In 2013 the International Consortium of Investigative Journalists (ICIJ), a global collaborative platform of media organisations and journalists, obtained 260 gigabytes of leaked offshore data contained in 2.5 million documents from Portucullis offshore group in Cook Islands. In 2016, the information was from the law firm Mossack Fonseca in Panama, and hence the leaked documents were called Panama papers. The information was equivalent to 2.6 terabytes from 11.5 million files. The Paradise Papers of 2017, on the other hand, contained 1.4 terabytes of data from 13.4 million documents. The source of the leaked information was the law firm Appleby in British Virgin Islands. Now we have the Pandora Papers not from a single, but 14 different firms working for the superrich and the powerful people who evaded tax, transferred and kept their wealth in offshore tax havens through anonymous companies. The amount of data leaked is colossal ---2.9 terabytes of data in 11.9 million files. The people named in the latest data leak are 300 politicians from some 90 countries. They include 35 heads of state, both former and present. They include Jordan's King Abdullah, Azerbaijan's president Ilham Aliyev, Kenyan president Uhuru Kenyatta, Czech prime minister Andrej Babis, former British prime minister Tony Blair and a host of celebrities as well as non-celebrities. But who are actually these whistleblowers in the so-called ICIJ? It is a consortium of more than 600 journalists from 117 countries. They along with some media groups work in sync as though from the same newsroom. They investigate leaked data on hidden offshore assets, financial dealings and business operations of very wealthy and powerful people from across the globe. Based in Washington, USA, it has been working as an independent organisation since 2017. However, it was originally created in 1996 by the US Centre for Public Integrity.
But the question is what do these leaked documents that they have been obtaining over time from different sources actually say about the rich and the powerful? What are the differences between the eruptions of information from the various, so-called Panama, Paradise or the latest Pandora, papers?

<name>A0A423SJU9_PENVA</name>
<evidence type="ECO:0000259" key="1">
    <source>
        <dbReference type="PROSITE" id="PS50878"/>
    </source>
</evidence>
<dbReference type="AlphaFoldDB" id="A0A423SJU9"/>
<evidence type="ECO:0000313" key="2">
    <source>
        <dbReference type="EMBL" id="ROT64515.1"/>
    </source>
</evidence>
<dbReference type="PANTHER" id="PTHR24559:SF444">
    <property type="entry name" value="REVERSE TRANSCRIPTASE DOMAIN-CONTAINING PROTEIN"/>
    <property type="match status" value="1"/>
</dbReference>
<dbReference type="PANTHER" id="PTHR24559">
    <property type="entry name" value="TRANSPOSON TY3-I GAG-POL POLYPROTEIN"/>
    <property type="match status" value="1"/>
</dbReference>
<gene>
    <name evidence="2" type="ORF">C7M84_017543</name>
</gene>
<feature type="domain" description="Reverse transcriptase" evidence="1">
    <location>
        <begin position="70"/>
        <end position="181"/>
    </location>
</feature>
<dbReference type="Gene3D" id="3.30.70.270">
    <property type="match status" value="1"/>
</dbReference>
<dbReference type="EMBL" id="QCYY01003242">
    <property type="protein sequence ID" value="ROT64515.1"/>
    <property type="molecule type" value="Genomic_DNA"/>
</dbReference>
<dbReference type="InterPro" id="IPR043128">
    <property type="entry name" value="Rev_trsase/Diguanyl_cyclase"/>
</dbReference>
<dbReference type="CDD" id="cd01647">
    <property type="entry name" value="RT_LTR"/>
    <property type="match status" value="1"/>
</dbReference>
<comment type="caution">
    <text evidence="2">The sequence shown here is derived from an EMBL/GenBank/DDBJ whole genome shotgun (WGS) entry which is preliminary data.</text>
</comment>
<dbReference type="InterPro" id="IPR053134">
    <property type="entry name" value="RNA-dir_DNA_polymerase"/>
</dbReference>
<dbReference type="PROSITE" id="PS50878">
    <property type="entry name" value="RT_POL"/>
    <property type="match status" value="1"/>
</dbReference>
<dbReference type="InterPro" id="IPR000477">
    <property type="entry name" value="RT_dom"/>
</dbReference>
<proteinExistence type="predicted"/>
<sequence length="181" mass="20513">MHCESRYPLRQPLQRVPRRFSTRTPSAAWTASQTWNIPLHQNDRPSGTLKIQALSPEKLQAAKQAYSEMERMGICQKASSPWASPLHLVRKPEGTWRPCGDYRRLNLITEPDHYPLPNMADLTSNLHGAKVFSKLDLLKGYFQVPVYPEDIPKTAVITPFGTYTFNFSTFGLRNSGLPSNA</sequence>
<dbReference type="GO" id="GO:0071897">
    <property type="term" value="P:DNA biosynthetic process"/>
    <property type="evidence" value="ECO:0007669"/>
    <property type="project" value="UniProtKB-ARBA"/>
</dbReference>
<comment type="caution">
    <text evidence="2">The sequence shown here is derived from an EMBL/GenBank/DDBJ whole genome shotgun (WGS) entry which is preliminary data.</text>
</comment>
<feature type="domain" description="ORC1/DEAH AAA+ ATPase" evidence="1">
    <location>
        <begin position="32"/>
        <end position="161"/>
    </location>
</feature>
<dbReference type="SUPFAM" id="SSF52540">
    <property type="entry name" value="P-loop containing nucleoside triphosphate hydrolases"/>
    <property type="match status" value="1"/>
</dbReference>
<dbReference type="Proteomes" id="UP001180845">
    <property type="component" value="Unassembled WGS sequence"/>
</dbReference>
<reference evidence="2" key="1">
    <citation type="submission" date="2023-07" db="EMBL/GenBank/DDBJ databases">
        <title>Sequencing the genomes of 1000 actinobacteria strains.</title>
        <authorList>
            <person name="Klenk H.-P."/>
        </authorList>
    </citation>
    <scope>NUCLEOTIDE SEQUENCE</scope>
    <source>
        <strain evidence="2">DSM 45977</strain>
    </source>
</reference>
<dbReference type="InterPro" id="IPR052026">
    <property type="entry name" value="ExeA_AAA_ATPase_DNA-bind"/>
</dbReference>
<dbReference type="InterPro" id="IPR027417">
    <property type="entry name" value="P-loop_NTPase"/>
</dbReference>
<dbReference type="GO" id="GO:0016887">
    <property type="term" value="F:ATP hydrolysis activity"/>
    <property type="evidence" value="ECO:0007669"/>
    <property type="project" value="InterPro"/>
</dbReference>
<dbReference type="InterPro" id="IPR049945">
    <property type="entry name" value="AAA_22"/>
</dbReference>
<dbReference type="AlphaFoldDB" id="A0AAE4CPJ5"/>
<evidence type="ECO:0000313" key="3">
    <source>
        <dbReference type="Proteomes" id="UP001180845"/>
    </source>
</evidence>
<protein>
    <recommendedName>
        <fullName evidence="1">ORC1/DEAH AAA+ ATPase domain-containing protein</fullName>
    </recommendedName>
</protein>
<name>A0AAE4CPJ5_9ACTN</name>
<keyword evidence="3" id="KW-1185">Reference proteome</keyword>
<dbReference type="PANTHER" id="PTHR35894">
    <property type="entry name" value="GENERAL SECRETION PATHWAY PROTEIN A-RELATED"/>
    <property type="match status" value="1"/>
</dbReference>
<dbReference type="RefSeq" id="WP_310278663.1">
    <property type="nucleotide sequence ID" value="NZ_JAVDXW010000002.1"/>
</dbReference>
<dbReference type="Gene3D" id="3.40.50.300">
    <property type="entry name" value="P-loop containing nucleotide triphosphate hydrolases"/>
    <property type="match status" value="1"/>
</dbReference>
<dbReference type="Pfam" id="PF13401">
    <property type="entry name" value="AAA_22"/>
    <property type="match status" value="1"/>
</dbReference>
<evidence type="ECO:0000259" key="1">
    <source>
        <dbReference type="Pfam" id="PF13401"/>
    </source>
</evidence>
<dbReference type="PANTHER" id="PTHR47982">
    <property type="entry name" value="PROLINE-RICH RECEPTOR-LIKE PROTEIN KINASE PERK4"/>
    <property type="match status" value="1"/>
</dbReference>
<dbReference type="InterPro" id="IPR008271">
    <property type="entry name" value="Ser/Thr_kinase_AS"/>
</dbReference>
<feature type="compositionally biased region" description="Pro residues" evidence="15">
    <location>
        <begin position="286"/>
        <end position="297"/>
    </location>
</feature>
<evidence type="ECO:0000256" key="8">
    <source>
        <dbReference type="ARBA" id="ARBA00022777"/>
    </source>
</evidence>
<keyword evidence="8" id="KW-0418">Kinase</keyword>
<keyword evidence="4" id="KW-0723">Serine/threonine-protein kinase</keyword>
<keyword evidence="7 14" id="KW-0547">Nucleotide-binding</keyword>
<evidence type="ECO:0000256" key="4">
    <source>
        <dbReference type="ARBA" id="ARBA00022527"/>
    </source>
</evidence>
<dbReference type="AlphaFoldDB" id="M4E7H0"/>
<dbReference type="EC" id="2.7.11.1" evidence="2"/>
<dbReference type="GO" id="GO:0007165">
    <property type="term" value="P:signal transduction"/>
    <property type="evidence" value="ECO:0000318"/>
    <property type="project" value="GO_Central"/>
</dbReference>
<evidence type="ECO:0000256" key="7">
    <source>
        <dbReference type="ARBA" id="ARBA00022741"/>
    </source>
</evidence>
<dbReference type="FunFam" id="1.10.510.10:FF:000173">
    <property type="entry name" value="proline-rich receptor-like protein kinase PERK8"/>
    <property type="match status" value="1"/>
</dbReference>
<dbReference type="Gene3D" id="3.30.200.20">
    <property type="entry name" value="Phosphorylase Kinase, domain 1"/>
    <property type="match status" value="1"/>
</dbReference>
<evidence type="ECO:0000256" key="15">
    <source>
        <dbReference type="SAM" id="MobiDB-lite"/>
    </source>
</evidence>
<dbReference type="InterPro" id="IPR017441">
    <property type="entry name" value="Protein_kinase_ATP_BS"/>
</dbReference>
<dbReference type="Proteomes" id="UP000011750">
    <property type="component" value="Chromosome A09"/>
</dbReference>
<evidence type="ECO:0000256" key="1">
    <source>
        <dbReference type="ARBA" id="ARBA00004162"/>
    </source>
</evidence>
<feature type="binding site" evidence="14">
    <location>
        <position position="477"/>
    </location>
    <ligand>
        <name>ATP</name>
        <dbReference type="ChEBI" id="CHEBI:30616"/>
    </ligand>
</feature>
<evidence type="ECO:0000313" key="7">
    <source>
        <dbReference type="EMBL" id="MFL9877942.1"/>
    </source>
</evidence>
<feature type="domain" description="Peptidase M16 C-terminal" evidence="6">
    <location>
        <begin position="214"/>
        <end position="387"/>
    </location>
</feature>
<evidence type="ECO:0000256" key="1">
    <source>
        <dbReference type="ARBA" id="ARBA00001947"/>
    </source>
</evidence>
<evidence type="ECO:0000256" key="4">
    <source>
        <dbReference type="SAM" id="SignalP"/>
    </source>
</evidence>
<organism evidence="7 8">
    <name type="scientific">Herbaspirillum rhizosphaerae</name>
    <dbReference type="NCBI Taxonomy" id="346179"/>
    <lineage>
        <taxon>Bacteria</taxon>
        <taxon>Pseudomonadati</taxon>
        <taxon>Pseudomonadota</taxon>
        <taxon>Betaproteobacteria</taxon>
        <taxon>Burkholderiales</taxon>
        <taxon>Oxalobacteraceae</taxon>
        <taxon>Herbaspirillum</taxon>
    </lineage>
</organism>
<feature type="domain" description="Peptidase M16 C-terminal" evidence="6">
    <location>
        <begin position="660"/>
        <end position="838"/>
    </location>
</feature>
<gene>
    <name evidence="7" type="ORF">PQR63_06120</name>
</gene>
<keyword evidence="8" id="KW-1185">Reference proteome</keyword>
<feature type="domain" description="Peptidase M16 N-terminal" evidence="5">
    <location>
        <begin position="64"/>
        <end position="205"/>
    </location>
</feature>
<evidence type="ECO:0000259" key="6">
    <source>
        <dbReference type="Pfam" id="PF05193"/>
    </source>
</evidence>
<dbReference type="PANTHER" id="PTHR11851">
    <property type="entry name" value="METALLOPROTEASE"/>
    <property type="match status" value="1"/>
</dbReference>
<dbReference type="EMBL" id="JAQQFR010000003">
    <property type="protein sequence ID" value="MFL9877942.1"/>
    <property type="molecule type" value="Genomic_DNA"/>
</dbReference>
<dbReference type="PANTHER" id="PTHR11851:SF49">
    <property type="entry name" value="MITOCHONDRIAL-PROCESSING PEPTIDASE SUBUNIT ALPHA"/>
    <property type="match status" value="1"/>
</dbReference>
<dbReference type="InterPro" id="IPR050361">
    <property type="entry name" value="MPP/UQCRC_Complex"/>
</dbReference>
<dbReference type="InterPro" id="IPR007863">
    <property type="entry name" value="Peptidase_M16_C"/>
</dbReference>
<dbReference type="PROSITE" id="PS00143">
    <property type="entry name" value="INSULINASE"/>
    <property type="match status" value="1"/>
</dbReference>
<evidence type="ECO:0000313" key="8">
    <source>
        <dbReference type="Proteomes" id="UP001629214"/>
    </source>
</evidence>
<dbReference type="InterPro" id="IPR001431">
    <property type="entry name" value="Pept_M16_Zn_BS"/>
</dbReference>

The Panama papers of 2016, for example, focused on what was going on at the offshore tax havens by way of tax evasion. As expected, the Panama paper leaks prompted international tax watchdogs to act so that the loopholes through which those tax crimes took place could be plugged. That also helped trigger international tax transparency efforts. But the tax evaders did not also sit idle. They devised more creative strategies to do the same thing as they had been doing all along. The Paradise papers of 2017, therefore, looked at the creative aspects of the tax cheating being committed by the offshore companies. Multinational companies are notorious for this kind of tax cheating. But there is also a lot of nationalistic politics that often shields these global behemoths from tough action by countries where they operate or international tax alliances. However, the Organisation of Economic Cooperation and Development (OECD), a platform of countries committed to democracy and market economy, is now looking into how transnationals' tax dodging behaviour could be addressed. On this score, OECD has also been, as part of its objectives, trying to find answers to common problems, identify good practices and coordinate domestic and international policies of member countries. As such, it is now engaged in an effort to reach an agreement between its members to the effect that a minimum corporate tax rate could be fixed for the multinationals. This may discourage the multinationals from shifting their operations to where tax rules are lax or the governments are amenable to manipulations. This is about international efforts to check tax evasion by the very rich and the powerful. But learning their lessons from the earlier data leaks, the world's filthy rich, as noted in the foregoing, have been looking for more ingenious ways to hide their wealth through, what tax sleuths call, shell companies and offshore trusts. As their very names signify, the so-called shell companies are indeed shells with nothing inside. The Pandora papers have actually highlighted the ways in which these entities have been used by the superrich to hide their wealth. From that perspective, Pandora papers are more interested in the inherent weaknesses or biases in the tax regimes of different countries that help the rich to keep their wealth in ways that cannot be termed illegal. From this standpoint, one cannot say that all the people mentioned in the Pandora papers have committed tax crimes. For some very rich people may well want to keep their legally earned and owned money at locations they think safe. That happens in cases where the countries where those rich live are politically unstable or are a hotbed of violence and crime. So, they look for such offshore legal structures to secure their wealth. But unbeknown to these otherwise legal owners of big money, they might as well be falling into traps. Since, the offshore entities providing them the service to keep their (of the rich) wealth safe, may also be serving others to launder their ill-gotten money. However, the Pandora papers, which are yet to be made public in their entirety, have also been trying to show that these data leaks and the actions international tax watchdogs and alliances have been taking in response have not been able to put an end to the bad practice of tax evasion. New tax havens have been operating even in countries known for strict tax laws. South Dakota, Montana, New York, Wyoming and Nevada are to mention but a few of the states in America that are hosting such rather expensive offshore sites. In fine, as long as tax laws remain lax favouring the rich, leaks will continue. Law enforcers, on their part, will mount their searches anew. Thus, playing cat and mouse between tax dodgers and their catchers will also continue.